Cartoon Scrapbook of "Scooper" Conlon

Above: one of the cartoons from the scrapbook by animator Bill Nolan.

The ASIFA-Hollywood Animation Archive shows us a bunch of gag cartoons from the scrapbook of Hollywood publicist "Scooper" Conlon, who collected these anytime between the silent era and the 1950s.

A number of these cartoons are unidentified. Can you help?

Hat tip to Dirk Deppey at Journalista!

Tuesday, February 26, 2008


"When I finished the book you are holding in your hands, my sides literally ached," writes Clyde Carley, Cartoon Editor of TRUE, "the Man's Magazine." this paperback collection, a Gold Medal Original from Fawcett Publications is copyright 1952 by Fawcett. Above: a cartoon by Virgil Partch, nicknamed "VIP." The man is being mean to the lady, but it's OK: they're 1950s cartoon characters.

Kirk Stiles draws the above cartoon with his usual breezy line. I like how the secretary, who powers over her boss, is leaning in to him, obviously up for anything.

The one and only Hank Ketcham, whose pen line and composition were impeccable, provides this cartoon. Just take a look at the crowd scene: is that Lucy Van Pelt in her witch outfit?

Another cartoon by VIP. It took me a minute to see the gag here. And it took me about 30 seconds of looking around at the cartoon to see VIP's signature.

Above: veteran gag cartoonist Dick Cavalli gives us a woman who is shady. It's the décolletage, the frilly flounce at the bottom of the gown, and that long cigarette holder working together to tell us very quickly what we need to know: she is no Sunday School teacher.

Hank Ketcham with another one. The guy with his hat in his hand reminds me of a middle-aged Mr. Wilson.

Above: another example of TRUE's branding. The men in the cartoon by Reamer Keller are the ones who read TRUE; the guy who's self-consciously obsessing about personal hygiene is not who they are.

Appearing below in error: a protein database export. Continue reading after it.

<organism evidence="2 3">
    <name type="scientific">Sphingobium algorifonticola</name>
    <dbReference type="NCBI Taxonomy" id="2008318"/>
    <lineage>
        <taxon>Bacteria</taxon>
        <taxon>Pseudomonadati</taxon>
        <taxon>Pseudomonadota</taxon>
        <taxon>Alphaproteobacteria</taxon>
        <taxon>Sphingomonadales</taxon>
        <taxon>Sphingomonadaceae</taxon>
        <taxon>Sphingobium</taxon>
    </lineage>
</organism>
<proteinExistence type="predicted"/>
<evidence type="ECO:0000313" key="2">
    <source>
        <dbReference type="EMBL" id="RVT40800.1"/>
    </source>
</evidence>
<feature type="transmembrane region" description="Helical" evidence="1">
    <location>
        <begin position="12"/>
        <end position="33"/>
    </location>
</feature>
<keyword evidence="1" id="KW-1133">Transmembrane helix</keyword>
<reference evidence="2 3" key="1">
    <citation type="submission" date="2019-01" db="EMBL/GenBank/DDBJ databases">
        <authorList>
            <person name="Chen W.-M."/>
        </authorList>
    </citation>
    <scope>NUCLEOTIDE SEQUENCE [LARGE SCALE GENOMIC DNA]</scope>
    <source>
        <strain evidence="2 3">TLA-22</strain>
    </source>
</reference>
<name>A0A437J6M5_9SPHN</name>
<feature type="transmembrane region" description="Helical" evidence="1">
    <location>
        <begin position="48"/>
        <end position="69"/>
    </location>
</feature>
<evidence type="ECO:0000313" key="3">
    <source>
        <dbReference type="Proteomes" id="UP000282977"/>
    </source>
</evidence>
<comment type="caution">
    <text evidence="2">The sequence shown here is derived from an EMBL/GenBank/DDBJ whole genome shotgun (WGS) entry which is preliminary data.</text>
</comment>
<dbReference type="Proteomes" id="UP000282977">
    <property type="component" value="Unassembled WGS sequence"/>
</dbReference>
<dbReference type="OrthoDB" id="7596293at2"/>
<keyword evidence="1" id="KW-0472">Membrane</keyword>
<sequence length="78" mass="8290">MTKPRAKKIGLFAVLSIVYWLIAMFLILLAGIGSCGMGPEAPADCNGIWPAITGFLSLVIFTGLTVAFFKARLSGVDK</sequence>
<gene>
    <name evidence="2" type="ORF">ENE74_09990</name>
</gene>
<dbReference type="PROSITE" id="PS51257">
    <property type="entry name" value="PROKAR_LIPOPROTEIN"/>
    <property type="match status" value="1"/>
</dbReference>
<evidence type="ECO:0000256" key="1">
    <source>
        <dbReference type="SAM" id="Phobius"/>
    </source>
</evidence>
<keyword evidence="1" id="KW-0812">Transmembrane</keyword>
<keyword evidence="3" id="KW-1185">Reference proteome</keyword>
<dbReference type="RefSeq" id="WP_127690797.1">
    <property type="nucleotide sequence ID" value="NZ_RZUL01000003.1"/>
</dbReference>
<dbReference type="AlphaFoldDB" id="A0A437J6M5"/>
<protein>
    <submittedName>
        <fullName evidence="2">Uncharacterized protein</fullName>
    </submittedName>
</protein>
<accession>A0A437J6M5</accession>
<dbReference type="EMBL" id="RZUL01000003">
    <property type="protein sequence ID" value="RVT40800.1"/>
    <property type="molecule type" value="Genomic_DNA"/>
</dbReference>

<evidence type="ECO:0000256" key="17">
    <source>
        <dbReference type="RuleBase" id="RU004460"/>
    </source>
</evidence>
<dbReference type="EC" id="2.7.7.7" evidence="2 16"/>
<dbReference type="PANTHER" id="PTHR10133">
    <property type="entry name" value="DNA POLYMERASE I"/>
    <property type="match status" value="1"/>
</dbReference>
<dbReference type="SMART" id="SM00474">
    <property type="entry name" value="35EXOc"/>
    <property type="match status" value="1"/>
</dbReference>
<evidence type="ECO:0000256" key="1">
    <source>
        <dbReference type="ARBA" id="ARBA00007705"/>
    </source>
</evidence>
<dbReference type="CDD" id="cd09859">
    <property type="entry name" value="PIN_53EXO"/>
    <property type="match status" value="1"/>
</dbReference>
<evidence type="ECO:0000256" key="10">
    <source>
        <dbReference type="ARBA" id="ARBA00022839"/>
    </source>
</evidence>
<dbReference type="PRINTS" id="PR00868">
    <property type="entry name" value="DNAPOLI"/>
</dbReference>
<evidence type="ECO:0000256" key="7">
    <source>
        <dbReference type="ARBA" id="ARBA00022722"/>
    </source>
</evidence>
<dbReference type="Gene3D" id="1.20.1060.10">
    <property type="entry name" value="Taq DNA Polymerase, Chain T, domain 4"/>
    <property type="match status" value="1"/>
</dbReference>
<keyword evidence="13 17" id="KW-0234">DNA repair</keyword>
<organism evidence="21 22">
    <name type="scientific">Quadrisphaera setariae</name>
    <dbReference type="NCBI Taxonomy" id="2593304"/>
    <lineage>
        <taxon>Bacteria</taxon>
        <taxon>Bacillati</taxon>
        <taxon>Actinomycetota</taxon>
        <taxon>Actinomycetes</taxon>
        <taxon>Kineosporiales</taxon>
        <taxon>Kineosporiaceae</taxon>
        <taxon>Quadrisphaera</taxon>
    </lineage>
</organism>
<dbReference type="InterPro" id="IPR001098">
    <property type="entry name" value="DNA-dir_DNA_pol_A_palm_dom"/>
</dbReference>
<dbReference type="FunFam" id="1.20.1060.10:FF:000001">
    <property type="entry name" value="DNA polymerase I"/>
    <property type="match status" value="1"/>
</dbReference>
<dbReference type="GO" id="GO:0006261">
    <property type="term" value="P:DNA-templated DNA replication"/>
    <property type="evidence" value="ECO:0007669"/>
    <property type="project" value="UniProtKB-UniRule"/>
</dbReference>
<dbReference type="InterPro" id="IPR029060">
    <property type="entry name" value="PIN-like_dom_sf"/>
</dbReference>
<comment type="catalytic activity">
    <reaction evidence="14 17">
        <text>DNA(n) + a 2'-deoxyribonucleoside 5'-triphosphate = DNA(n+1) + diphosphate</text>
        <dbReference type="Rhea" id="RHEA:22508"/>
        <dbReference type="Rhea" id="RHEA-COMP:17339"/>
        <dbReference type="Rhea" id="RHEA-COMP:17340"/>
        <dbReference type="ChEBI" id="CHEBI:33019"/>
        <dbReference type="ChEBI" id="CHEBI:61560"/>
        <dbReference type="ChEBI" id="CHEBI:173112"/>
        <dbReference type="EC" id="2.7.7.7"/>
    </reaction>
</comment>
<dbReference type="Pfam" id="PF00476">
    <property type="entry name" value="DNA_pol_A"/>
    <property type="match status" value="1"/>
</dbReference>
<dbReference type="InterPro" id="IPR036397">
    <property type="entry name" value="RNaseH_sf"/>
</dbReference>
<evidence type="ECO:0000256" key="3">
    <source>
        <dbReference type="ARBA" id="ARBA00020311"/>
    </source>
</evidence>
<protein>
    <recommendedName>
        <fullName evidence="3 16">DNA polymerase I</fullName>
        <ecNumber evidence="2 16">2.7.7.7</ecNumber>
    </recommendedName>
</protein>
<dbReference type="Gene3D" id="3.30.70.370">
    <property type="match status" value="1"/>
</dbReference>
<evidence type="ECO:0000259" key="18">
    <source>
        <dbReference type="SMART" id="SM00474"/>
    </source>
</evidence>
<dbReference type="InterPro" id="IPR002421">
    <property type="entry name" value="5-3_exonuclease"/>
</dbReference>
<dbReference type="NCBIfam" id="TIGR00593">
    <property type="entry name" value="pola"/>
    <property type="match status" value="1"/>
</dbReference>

Above: More VIP. He was, arguably, the cartoonist that was identified with TRUE during its heyday. The forced perspective here really works well. And look at the economy: 7 figures in total, no background, no bases, no stadium -- a lot of stuff that he did not draw. But it still READS as a ball field.

Gardner Rea, a master of line and boiling down characters to their minimum, gives us a racy caveboy gag.

Above: one of my favorite drawings in the collection by (who else?) VIP. For as much detail that he left out of the baseball gag, here is lots of detail of the destructive wake of the waterspout.

VIP with a honey of an overhead shot of a desert island and, below, a 7 panel silent gag. Click to supersize. I love the guy's sneering lip! With ugly, mean guys like this, it's no wonder VIP never sold to The New Yorker!  EDIT: WHOOPS! He did sell to the NYer. Mea culpa!

From Rough to Finish

Today I want to show some sketches and their trip from rough to finish. Above: detail from a sketchbook. The little note "sold HBR" means it sold to Harvard Business Review. I draw very simply and quickly and very small. I blew this up about 200%.

The idea came to me last year when other cartoonists would chat with me and maybe tell me some bit of gossip or something good and juicy -- and then warn me I better not to put it in my blog.

And, above, is the cartoon as I showed it to HBR for their consideration. The line "Aw, hell. You've been reading my MySpace blog, huh?" has been changed. The new line "Uh oh .... Something tells me that blog has been discovered" gets rid of the profanity (always a good idea) and the branding of the blog.

Above is the "Johnson is very security conscious" cartoon rough. You can see how quickly and messily I doodle a rough. Can you tell the guy is locking a steel gate? I originally thought that the text would just float over the cartoon, but then changed it.

Above is the version that I mailed out. Now we have a couple of guys walking by commenting that "Harding is very security conscious." I don't remember why I changed Johnson to Harding. It could be that there was all ready a Johnson character in another cartoon in the batch. I should have (as my Dad suggested afterward) put a big nasty bulldog by the cubicle. That would have been funnier and fun to draw as well. Ah well. The important thing is that it sold!

The "Meet the Cow" milk carton cartoon changed a bit from rough doodle to finish.

It became the Artisanal Milk cartoon, which I wrote about here. When I submitted this cartoon about conspicuous lactose consumption to the Chronicle of Higher Education, I had no idea there was such a thing as artisanal milk. A Chronicle of Higher Education reader told me otherwise.